i ask because from what ive read some of these strings dont last but 1 or 2 weeks , with having to order these online replacing them biweekly just is not a option for me

olgoat52
10-09-2011, 04:58 PM
i ask because from what ive read some of these strings dont last but 1 or 2 weeks , with having to order these online replacing them biweekly just is not a option for me
Nylguts last a long time. Not sure where you got the 1 or 2 weeks. Never heard that one. Sounds like some bad info. Try a set an see what you think.

NoahOathKeeper
10-09-2011, 05:05 PM
Nylguts last a long time. Not sure where you got the 1 or 2 weeks. Never heard that one. Sounds like some bad info. Try a set an see what you think.

i got the info from http://www.aquilausa.com/uke_strings.html the Aquila site
" We advise that players purchase 3 or 4 extra single wound strings with every set. When played often a wound string may last only about 1-2 weeks, "

Nickie
10-09-2011, 07:37 PM
"Not sitting on it as mentioned above is always a good idea. Using it as a weapon.. It wasn't clear whether the poster was referring to swinging it wildly about or playing it badly.."

LOL!

Manalishi
10-09-2011, 11:03 PM
I find that wound strings only last me about two weeks.
Simple solution,I buy plain nylgut sets,with no wound
string to consider! They last ages,depending how often
and how long you play (and how Hard,sometimes!)

NoahOathKeeper
10-10-2011, 06:36 AM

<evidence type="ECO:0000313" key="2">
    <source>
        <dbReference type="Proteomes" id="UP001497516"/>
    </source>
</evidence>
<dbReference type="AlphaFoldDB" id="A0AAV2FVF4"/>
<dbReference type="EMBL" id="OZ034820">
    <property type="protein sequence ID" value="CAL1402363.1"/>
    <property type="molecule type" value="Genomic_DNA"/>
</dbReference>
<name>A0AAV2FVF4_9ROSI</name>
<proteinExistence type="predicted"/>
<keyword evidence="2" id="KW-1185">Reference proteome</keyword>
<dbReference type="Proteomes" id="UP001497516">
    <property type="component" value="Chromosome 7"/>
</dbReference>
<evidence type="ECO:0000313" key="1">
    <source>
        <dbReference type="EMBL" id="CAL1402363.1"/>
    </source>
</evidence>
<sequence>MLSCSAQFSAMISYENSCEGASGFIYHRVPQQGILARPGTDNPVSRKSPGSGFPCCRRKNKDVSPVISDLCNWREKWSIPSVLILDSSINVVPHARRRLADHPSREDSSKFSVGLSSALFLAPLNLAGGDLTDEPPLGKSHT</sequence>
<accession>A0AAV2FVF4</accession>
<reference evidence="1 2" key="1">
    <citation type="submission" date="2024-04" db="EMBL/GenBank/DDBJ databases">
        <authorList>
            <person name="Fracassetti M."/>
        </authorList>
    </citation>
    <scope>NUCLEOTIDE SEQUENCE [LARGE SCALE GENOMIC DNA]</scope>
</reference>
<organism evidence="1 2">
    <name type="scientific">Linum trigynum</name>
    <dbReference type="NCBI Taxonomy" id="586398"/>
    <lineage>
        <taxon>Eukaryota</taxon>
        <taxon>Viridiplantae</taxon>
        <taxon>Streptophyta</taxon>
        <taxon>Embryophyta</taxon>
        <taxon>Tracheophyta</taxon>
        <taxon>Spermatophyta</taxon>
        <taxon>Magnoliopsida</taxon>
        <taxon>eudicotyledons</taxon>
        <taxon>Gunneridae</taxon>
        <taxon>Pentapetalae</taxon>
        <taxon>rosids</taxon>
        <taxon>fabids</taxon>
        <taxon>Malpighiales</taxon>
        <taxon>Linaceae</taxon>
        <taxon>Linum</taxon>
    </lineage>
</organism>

placed a order today , hope there worth it D

dhoenisch
10-10-2011, 05:12 PM
They will be. Seriously, when I first purchased my Oscar Schmidt, I rarely played it. It sounded like a cheap laminate uke. It pretty much sat most of the time for two years. Then, I went to a music store for strings for a totally unrelated instrument, and I picked up a uke with the Aquila Nylgut strings, and I immediately fell in love with them. I immediately purchased a set for my uke, and the difference is night and day. I play the Oscar Schmidt all the time, and wouldn't even think of getting rid of it. Stringing that uke with tha Aquila Nylgut strings turned this uke from a dust collector to a daily player. After my mom played my newly strung uke, she immediately demanded that I get a set for her uke, then for another, then, well, you get the rest.

I think you will be more than happy with how much better your uke will sound once those Aquilas are on it. Please post back once you have done so. I would love to see your reaction to those strings.

Dan

Ukulele JJ
10-11-2011, 02:01 AM
i got the info from http://www.aquilausa.com/uke_strings.html the Aquila site
" We advise that players purchase 3 or 4 extra single wound strings with every set. When played often a wound string may last only about 1-2 weeks, "

Your strings aren't wound, so you should be fine.

JJ

Big_e
10-11-2011, 01:46 PM
When replacing new strings on your ukulele, always stretch them with your hands first before putting them on the instrument. This helps them to settle faster and shortens the time of adjustment significantly.

As you remove each string out of it's packet, wind the ends around your fingers and give a gentle tug, then release. Do this about 3 times for each string. If the strings feel like they cut into your hands then you are pulling too hard!

This is better than putting the strings on your uke' and pulling on them then. Also don't tune your strings tighter in the hopes of making them settle faster! All this places unnecessary stress on the bridge of the instrument. Remember, the bridges on finer instruments are just glued on!
Ernest